Phishing is now a serious threat to the security of Internet users’ confidential information. Basically, an attacker (phisher) tricks people into divulging sensitive information by sending fake messages to a large number of users at random. Unsuspecting users who follow the instruction in the messages are directed to well-built spoofed web pages and asked to provide sensitive information, which the phisher then steals. Based on our observations, more than 70% of phishing activities are designed to steal users’ account names and passwords. With such information, an attacker can retrieve more valuable information from the compromised accounts. Statistics published by the anti-phishing working group (APWG) show that, at the end of Q2 in 2008, the number of malicious web pages designed to steal users’ passwords had increased by 258% over the same period in 2007. Therefore, protecting users from phishing attacks is extremely important. A naïve way to prevent the theft of passwords is to avoid using passwords. This raises the following question: Is it possible to authenticate a user without a preset password?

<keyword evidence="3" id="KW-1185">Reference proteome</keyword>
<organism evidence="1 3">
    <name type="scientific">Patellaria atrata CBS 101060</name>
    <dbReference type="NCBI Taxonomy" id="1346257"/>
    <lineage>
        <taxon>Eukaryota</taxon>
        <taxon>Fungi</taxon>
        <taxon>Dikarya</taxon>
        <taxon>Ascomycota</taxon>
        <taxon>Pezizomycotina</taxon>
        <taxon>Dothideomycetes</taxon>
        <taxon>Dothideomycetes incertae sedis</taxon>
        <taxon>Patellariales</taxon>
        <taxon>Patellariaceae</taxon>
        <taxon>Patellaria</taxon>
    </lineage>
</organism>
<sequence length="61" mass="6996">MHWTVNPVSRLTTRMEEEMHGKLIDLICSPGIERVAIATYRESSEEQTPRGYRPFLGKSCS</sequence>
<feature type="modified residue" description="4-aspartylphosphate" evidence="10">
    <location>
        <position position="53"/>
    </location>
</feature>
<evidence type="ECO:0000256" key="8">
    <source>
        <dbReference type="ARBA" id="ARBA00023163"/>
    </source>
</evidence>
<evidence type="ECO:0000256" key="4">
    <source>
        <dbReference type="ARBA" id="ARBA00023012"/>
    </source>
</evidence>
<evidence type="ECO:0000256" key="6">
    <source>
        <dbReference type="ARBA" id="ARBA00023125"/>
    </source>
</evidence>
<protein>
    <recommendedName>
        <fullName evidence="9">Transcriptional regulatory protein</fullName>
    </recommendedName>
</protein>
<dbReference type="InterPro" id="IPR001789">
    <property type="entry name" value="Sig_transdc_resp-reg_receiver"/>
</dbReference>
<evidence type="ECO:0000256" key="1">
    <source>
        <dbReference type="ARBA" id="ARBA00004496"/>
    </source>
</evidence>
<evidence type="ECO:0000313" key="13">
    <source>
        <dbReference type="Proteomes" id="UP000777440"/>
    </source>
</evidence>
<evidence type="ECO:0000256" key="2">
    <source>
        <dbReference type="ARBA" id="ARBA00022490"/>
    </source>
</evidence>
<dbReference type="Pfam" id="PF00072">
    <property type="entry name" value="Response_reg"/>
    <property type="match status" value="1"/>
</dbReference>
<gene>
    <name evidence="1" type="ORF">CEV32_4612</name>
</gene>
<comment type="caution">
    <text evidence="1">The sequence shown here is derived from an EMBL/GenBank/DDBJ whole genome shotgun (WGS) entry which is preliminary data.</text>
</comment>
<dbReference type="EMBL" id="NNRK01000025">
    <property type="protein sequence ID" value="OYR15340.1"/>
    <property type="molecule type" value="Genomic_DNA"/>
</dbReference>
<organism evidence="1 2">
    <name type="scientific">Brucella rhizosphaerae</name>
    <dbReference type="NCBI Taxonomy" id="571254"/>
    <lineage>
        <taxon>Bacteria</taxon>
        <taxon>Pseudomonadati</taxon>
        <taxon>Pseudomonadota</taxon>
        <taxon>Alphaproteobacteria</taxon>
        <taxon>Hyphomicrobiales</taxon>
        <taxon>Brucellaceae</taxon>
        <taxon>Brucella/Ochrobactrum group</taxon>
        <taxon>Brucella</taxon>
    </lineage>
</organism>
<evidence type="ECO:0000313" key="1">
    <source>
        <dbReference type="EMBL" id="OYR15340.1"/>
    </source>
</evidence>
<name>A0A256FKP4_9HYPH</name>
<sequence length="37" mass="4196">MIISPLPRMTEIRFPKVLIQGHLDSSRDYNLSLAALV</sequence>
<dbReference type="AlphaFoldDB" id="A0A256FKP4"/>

In this paper, we propose a practical authentication service that eliminates the need for preset user passwords during the authentication process. By leveraging existing communication infrastructures on the Internet, i.e., the instant messaging service, it is only necessary to deploy the proposed scheme on the server side. We also show that the proposed solution can be seamlessly integrated with the OpenID service so that websites supporting OpenID benefit directly from the proposed solution. The proposed solution can be deployed incrementally, and it does not require client-side scripts, plug-ins, nor external devices. We believe that the number of phishing attacks could be reduced substantially if users were not required to provide their own passwords when accessing web pages.